Monday, 10 December 2012

When does a refusal of a further offer from a defaulting purchaser amount to a failure to mitigate?

When a purchaser defaults under a contract for the sale of real estate, the vendor can retain the deposit under the standard terms of the contract for the sale of real estate in Victoria. The vendor can then attempt to re-sell the real estate. When the property market is in uncertain times, the vendor may not achieve the same sale price the second time around. The contract provides that the vendor can sue the defaulting purchaser for the shortfall on the resale. The vendor must take into account the deposit that has been retained. 

The question often arises: "Did the vendor mitigate his or her loss on the resale?" 

In the South Australian Supreme Court, this issue arose in circumstances where the defaulting purchaser offered to purchase the property in question for the original price, provided the forfeited deposit formed a part of the purchase price.

The Court was called on to determine whether, by rejecting that offer, the vendor had mitigated her loss, when the property was later sold at auction for less than the previous offer?

In Murphy v Mitanovski - BC201207009; [2012] SASC 158, the relevant chronology was:
  • 14 February 2010: contract for sale of a (South Australian) residential property;
  • 2 July 2010: Settlement due; purchasers failed to complete;
  • 20 July 2010: vendor served a notice requiring the purchaser to complete the contract;
  • 30 July 2010: vendor served a further notice requiring the purchaser to complete the contract; 
  • Around August 2010: vendor rented out the property to cover some ongoing losses (she had purchased a new home in anticipation of settling the sale of the property);
  • 27 August 2010: vendor terminated the contract and forfeited the deposit ($10,000 of $782,000); 
  • August 2010: property withdrawn from the market;
  • 22 September 2010: original purchasers offered to purchase the property for the original purchase price, provided the retained deposit was credited against the price; 
  • the new offer was rejected;
  • late October 2010: property again advertised for sale through a new agent;  
  • 20 November 2010: the property was sold at auction for $750,000 (a shortfall of $32,000 over original sale price).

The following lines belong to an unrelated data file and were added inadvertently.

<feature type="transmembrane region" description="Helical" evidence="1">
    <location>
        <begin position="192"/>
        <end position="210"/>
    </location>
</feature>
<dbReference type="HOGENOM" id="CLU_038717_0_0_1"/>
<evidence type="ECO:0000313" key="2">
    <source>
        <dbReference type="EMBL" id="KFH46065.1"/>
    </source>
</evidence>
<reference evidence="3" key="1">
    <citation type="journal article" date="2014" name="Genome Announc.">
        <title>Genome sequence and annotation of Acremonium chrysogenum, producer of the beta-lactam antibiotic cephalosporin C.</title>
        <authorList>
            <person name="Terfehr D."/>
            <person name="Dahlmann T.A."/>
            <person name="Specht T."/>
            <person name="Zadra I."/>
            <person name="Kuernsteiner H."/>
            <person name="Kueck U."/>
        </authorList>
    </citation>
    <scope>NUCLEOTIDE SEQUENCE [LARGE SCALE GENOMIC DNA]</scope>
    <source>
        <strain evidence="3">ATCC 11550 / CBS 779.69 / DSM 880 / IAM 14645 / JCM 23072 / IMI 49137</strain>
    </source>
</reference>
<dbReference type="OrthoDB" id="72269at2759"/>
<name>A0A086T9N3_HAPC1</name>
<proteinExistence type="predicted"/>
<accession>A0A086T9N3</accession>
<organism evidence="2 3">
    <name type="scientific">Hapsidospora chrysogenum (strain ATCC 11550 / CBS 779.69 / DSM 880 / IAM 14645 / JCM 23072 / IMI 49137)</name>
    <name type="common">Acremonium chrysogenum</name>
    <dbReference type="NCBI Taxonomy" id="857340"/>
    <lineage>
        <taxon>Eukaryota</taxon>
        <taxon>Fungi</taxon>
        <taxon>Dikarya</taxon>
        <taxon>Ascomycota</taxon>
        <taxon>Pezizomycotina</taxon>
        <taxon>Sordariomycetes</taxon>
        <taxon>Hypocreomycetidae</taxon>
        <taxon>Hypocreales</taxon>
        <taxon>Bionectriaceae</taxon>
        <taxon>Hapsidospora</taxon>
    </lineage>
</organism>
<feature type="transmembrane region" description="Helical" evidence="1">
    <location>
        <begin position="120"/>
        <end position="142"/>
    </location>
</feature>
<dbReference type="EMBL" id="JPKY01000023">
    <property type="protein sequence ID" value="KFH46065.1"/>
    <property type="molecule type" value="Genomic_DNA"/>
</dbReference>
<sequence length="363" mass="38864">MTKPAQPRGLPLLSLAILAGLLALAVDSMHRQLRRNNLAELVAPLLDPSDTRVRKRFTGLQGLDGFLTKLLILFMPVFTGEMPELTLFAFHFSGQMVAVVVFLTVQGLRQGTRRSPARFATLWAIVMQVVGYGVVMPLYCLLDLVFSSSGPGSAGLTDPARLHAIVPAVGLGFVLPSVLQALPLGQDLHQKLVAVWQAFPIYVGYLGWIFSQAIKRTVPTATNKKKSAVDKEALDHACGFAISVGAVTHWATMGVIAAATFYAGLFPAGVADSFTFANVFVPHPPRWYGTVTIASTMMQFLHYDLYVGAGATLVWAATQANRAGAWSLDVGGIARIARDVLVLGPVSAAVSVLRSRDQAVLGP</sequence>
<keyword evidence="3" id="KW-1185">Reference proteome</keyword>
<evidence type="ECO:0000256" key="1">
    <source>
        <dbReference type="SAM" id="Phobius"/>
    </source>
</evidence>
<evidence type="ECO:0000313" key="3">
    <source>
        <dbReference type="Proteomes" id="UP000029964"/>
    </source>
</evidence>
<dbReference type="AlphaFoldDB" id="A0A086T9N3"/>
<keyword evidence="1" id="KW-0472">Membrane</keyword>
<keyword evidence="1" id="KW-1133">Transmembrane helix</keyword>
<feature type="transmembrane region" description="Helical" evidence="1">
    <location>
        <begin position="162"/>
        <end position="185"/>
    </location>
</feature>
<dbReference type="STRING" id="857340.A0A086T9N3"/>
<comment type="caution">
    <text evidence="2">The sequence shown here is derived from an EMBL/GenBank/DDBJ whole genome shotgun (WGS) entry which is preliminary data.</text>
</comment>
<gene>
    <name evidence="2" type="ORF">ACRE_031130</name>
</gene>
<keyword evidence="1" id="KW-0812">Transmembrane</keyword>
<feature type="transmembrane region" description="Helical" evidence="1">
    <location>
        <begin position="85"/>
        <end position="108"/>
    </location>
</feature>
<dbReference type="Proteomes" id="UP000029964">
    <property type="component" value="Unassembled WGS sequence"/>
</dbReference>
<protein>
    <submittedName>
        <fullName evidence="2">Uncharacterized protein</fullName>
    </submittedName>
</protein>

The vendor sued the defaulting purchaser for the difference between the original sale price and the price at auction ($32,000), plus costs (including the costs of bridging finance to allow the vendor to complete the purchase of her replacement property), less the forfeited deposit.

Appeal decisionThe Supreme Court dismissed the appeal from the original Magistrates Court decision to dismiss the claim.

Proof of loss
The vendor’s loss in these circumstances is the difference between the contract price and the market value of the land at the due date for completion (2 July 2010).

Although there was no direct evidence of the value at 2 July 2010, the court accepted that in this case the November 2010 auction price could be used as such evidence, noting that the value of similar homes does not ordinarily fluctuate significantly over a four-month period.

The purchasers unsuccessfully argued that:
  • there was a general decline in real estate values in 2010 ( in other words, the November 2010 price was not a substitute for the 2 July 2010 value);
  • the property was marketed for auction as “re-released” and “definite sale”, which contributed to the failure to achieve the best possible price; and
  • the purchasers’ September offer of $782,000 suggested that the 2 July 2010 value was $782,000, and so there was no loss suffered. It also suggested that the auction failed to achieve the best price.
White J of the Supreme Court of South Australia held that refusing the purchasers’ September offer was not unreasonable (at paragraphs 50 and following):
… a plaintiff should not be required to accept an offer from a defaulting party if the acceptance would involve a negation or abandonment of the rights which the plaintiff has under the contract against the defendant.
However, the Court found (at paragraphs 58 and following) that the vendor's obligation to mitigate her loss was ongoing and the vendor failed to take reasonable steps to mitigate her loss in and from October by failing to enquire whether the purchasers wished to renew their offer (after the September offer was declined) when the vendor’s agent estimated the property would sell in the range $670,000–$730,000.
In these circumstances, it would have been reasonable for the [vendor] to have instructed [the agent] to enquire whether the [purchasers] were still interested in buying the house at $782,000 and, if so, to provide some evidence of their ability to complete the contract … I think it likely that the [purchasers] would have renewed the offer.
... It is understandable that the appellant had concerns about the respondents’ reliability and financial capacity. It is understandable that she did not wish to experience again the uncertainty and difficulties which had occurred in July in relation to the completion of the contract. However, by October the appellant had already moved out of her home into new premises. Any delays by the respondents would not have caused the personal inconvenience which she no doubt experienced in July.

Relevance in uncertain times
As the property market in Victoria is still uncertain about where it is heading (up or down), it seems that the issue of losses by vendors on re-sale is likely to be tested. In light of this decision, defaulting purchasers will be looking very closely at the circumstances of the re-sale and deciding whether to challenge the vendor's efforts to obtain the best possible price on the re-sale.

W G Stark

Hayden Starke Chambers

Are there any proposed changes to section 32 (vendor) statements in 2012?

On 31 October 2012, the Minister for Consumer Affairs, Michael O’Brien, released a discussion paper into the efficiency and effectiveness of s 32 of the Sale of Land Act 1962: “The discussion paper invites community and stakeholder debate around the effectiveness of section 32 and how this section might be reformed for the benefit of both the buyer and seller.”